Death In Venice Movie Review
Hopelessly abstract to the point of silliness, Death in Venice follows Bogarde's Gustav, a composer, on a holiday to Venice where he's meant to relax. Instead he becomes obsessed with the very idea of "beauty." It's hard to blame him -- he encounters a procession of ugly goons throughout his stay, and the already crumbling city is under seige by an outbreak of cholera. You can almost understand why he's looking for something pretty, but when his gaze lands on an androgynous teenage boy (Björn Andrésen) the film becomes beyond troubling. Gustav chases after the kid for the remainder of the film, obsessing about the cholera but subconsciously engineering ways to keep himself from having to leave Venice.
If you follow Visconti's abstraction -- and consider the film for what it says about ugliness being all around us (and presumably that extends to Gustav's dirty-old-man mind by the end of he picture) -- there's some curious value to be found in Death in Venice. The film's score is outstanding, and the cinematography is often good -- the Visconti is much too fond of zooming in haphazardly for the first hour of the picture. The performances are nothing to write home about -- Andrésen has virtually zero lines and Bogarde plays Gustav with a hamfist, practically drooling over the kid he's stalking. But hey, maybe that was just the cholera talking.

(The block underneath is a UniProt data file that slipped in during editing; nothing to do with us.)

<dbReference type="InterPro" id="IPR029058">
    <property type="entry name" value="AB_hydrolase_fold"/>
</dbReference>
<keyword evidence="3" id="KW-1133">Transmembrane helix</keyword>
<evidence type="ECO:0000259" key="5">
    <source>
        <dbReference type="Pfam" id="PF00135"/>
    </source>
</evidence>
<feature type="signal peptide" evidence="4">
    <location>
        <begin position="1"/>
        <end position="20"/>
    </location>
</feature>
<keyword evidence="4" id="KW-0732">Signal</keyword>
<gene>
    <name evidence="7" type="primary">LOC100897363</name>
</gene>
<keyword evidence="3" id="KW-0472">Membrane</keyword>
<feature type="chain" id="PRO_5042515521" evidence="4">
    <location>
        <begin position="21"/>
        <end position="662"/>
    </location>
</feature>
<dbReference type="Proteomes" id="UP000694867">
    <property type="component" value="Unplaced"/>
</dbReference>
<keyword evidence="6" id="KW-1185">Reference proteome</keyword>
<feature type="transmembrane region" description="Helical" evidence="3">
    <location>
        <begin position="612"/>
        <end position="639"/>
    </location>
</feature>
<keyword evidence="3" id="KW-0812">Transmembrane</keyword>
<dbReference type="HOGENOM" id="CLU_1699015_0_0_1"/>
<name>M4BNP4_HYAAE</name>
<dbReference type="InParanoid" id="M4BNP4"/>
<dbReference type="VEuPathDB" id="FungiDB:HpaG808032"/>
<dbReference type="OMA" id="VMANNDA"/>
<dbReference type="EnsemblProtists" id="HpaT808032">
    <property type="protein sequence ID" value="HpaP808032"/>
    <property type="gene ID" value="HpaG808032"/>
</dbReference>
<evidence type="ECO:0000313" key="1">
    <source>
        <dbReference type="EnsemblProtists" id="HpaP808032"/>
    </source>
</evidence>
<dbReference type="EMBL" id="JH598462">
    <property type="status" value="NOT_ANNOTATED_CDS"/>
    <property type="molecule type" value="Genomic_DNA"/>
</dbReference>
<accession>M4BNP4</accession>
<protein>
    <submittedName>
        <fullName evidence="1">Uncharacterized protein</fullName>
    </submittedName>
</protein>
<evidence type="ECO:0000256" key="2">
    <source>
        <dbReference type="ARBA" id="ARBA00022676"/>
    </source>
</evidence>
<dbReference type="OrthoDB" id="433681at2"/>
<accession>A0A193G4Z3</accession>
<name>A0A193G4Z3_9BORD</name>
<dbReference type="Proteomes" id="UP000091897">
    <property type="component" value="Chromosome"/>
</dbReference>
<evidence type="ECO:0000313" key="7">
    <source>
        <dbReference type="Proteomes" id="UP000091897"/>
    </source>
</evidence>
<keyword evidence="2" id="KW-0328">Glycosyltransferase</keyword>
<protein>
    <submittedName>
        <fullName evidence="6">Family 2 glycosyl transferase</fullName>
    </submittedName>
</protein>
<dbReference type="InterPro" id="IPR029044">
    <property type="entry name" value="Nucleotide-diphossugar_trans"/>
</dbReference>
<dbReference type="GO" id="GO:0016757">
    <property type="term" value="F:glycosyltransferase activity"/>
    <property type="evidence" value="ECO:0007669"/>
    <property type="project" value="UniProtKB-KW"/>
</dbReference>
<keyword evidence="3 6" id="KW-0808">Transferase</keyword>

Aka Morte a Venezia.
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